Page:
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I'm Not Being Racist, But...

If there is one sentence that you know isn’t going to end well, it is one that begins with ‘I’m not being racist, but’. It’s up there with ‘no offence, but’ where you know what you’re about to hear next is going to be offensive.

This sentence has always fascinated me, and I’d like to think there was some part of our brain that could immediately hit the brakes whenever we feel the desire to let those infamous words bumble out of our mouth. One of the most interesting parts of it is the absolute and unpredictable choice of words that follow. Sometimes, and more often than not, the comment is outright racist. Sometimes it is an ill-thought, knee-jerk reaction, said without thinking rather than meant maliciously. Some of them are so bizarrely presumptuous and absurd it makes you wonder what on earth the speaker has experienced to make them come to the conclusion they have. However, a lot of the time the comment has nothing to do with ethnicity at all, it is a genuine and reasonable observation and sometimes it is even complimentary, kind and sincere. On many occasions it is said almost without thinking as a simple pre-warning or apology to reassure the listener of the speaker’s intent.

As a result, I thought it would be interesting to share a collection of some of the pearls of wisdom I have heard over the years. Many of these are from my own experiences, whether people I know, conversations from strangers overheard in passing or rare acquaintances proselytizing their righteous beliefs, while the remainder have been shared with me.

All of the quotes are true, however, I confess I have altered them. This has been done for several reasons. First of all, I believe it is important to make the quotes ambiguous, so as not to indicate the ethnicity of the writer or their target, I have done this by changing any references to groups of people to ‘they and them’ or ‘one of them’ when referring to an individual. This may seem like a cowardly cop-out but I think it is critical. Only by doing that can we see how absurd our own views can be and it is left to the reader to guess, if they wish, on who is being referred to (I suspect you’d be surprised by the results).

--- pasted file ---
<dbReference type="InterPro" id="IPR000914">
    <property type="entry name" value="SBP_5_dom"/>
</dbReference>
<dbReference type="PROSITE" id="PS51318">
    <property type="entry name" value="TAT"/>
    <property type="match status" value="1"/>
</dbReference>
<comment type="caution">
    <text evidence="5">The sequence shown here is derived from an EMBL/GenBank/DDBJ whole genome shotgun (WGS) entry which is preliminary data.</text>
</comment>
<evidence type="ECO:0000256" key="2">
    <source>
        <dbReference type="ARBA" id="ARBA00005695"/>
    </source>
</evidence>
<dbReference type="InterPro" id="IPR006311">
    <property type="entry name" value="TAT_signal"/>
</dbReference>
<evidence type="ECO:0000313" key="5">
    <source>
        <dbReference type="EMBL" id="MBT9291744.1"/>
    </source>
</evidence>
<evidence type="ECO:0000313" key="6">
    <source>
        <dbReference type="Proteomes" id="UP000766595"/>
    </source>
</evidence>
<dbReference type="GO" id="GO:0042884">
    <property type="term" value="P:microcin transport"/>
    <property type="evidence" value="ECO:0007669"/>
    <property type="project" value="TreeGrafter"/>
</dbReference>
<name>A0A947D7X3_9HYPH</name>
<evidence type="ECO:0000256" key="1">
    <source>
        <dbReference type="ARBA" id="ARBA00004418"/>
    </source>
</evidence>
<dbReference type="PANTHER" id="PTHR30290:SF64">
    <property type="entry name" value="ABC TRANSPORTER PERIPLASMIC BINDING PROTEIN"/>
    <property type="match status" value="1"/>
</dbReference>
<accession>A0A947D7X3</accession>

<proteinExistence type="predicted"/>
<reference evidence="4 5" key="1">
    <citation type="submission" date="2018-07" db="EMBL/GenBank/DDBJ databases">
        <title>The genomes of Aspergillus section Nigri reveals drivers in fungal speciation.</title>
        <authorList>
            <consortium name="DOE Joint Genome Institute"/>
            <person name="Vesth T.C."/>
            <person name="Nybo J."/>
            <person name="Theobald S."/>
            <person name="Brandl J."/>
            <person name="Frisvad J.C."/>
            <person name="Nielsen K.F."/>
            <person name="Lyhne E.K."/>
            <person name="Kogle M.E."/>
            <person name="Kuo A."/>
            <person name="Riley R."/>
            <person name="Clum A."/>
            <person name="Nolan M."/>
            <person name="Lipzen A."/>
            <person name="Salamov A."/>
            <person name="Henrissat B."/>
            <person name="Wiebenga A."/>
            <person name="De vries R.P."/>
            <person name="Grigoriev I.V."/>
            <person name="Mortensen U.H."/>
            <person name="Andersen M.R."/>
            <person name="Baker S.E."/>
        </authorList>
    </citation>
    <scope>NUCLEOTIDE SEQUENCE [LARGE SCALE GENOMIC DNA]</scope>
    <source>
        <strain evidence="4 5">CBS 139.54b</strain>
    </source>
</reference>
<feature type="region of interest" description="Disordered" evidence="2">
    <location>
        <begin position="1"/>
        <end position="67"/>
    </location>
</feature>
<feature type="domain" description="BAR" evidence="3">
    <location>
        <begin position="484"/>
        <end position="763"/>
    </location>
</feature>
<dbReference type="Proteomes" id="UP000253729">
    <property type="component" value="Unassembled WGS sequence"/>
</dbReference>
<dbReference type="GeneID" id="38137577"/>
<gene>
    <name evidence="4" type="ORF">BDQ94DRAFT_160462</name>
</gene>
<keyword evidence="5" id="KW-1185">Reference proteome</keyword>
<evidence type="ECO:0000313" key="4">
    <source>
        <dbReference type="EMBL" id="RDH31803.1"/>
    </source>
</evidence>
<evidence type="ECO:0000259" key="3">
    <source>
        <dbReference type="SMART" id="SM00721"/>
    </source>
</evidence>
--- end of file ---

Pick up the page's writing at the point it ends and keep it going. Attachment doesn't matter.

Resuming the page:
The second purpose is to ensure I do not reinforce any negative stereotypes. This is not the purpose of the book, the purpose is so strip people’s opinions down to their bare bones, without favour, bias or prejudice to examine our own irrational fears and beliefs.

Finally, I have altered any information which identifies individuals, this is not a name-and-shame exercise, and everyone is entitled to drop a clanger now and then, as long as we learn from it.

A final thought is that, if we knew this is what some people thought of us, and how ridiculous it was; would that give us the wisdom and understanding to realise how nonsensical our own beliefs could be in return? Do we actually think this tripe, or do we just say it because it’s something we heard an old grandparent say once upon a time?

So grab a coffee, sit down for half an hour and enjoy a selection of quotations to make you laugh, frown and be bewildered.

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